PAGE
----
On December 9, 2016, a number of news websites carried the news that President Barack Obama had ordered a full review of possible Russian hacking of the recent United States election. Questioning whether an automated election system (AES) can be hacked or not raises concerns about the integrity of the AES and the credibility of election results that the system generates. The Philippine experience in automating the elections is no different. Concerns were raised on possible vulnerabilities of the AES used in the last three elections. Everything happens inside the machine and those internal mechanisms are shielded from public observation But can the voting machines really be hacked? Just as in the US, none of the vote counting machines (VCMs) used in the Philippine elections is connected to the Internet; they connect to the transmission network only when they are ready to transmit the election returns to the city or municipal canvassing and consolidation system (CCS) and other servers. Hackers would not be able to hack into the VCMs since the transmission network is configured as a virtual private network with the appropriate security measures in place, and the time period to perform hacking activities is very short. Potentially, however, the CCS and other servers are exposed to possible attacks since the CCS and other servers are open for much longer periods while they wait to receive transmissions from the VCMs and CCS.
The Commission on Elections (Comelec) on Wednesday began returning more than 1,000 vote-counting machines (VCM) to its supplier despite opposition from former Sen. Ferdinand “Bongbong” Marcos Jr. whose poll protest was based partly on allegations that the election results had been manipulated with the use of VCMs. In an urgent manifestation and motion on Oct. 21, Marcos asked the Presidential Electoral Tribunal (PET) to “prohibit the poll body from releasing the subject VCMs” after the Comelec informed Supreme Court Chief Justice Maria Lourdes Sereno it plans to return the machines to Smartmatic-TIM. The Marcos camp also asked the PET to determine whether these VCMs were used in the vice presidential race, which the former senator lost by about 260,000 votes to Leni Robredo, the Liberal Party candidate. On June 29, Marcos filed his electoral protest and asked the PET to stop Robredo’s inauguration. He said votes that were counted for Robredo were fraudulent, contesting the results in 39,221 clustered precincts in 25 provinces and five cities.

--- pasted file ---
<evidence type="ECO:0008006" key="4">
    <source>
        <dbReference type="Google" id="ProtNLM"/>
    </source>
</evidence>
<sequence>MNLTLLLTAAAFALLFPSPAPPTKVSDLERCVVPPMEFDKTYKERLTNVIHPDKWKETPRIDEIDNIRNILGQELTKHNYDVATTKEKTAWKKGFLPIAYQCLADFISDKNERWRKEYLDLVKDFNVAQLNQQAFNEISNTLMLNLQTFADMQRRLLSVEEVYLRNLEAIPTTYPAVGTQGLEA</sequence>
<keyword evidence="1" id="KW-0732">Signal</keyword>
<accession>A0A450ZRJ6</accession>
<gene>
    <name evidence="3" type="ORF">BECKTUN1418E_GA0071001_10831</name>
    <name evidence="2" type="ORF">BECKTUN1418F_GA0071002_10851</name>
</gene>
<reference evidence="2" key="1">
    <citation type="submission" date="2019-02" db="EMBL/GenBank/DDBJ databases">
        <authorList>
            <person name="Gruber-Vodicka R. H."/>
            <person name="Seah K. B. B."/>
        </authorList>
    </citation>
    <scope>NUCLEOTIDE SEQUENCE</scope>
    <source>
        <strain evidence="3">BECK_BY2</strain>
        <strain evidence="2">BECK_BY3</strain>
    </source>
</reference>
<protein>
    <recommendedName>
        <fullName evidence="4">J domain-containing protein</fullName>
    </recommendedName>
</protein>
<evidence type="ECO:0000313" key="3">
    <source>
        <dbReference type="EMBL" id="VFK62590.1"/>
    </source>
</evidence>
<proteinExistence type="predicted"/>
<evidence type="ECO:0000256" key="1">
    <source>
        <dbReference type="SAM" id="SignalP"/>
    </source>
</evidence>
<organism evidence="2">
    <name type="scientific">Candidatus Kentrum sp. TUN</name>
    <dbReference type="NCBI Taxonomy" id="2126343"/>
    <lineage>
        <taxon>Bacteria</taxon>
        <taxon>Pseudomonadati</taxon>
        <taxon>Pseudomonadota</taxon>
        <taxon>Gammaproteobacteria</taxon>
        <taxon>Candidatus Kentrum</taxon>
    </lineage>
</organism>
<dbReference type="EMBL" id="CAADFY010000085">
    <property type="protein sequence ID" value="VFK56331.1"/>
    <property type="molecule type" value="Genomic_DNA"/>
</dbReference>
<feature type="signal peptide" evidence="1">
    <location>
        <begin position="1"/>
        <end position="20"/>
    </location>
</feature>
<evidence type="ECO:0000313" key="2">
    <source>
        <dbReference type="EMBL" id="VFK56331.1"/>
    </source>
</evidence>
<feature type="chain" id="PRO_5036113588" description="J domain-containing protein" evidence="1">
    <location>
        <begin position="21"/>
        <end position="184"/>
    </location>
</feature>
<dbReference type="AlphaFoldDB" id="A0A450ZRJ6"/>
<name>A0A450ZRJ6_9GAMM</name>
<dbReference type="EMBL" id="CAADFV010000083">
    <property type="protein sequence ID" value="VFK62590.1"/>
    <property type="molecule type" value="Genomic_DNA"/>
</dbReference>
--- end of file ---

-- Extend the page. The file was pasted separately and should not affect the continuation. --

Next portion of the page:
The camp of Sen. Ferdinand “Bongbong” Marcos Jr. on Sunday blamed the Commission on Elections (Comelec) and the Bureau of Immigration for the “escape” of a Smartmatic emgineer facing criminal charges in connection with the May 9 elections. The Marcos camp had asked the Comelec to ask the Immigration bureau to issue a hold departure order (HDO) against all personnel of Smartmatic accused of violating the Cybercrime Law but the request was not granted. Smartmatic is the technology provider to last month’s local and national polls. The respondents were charged for their alleged involvement in unauthorized alteration of the script of the transparency server at the height of the transmission of votes just hours after voting closed.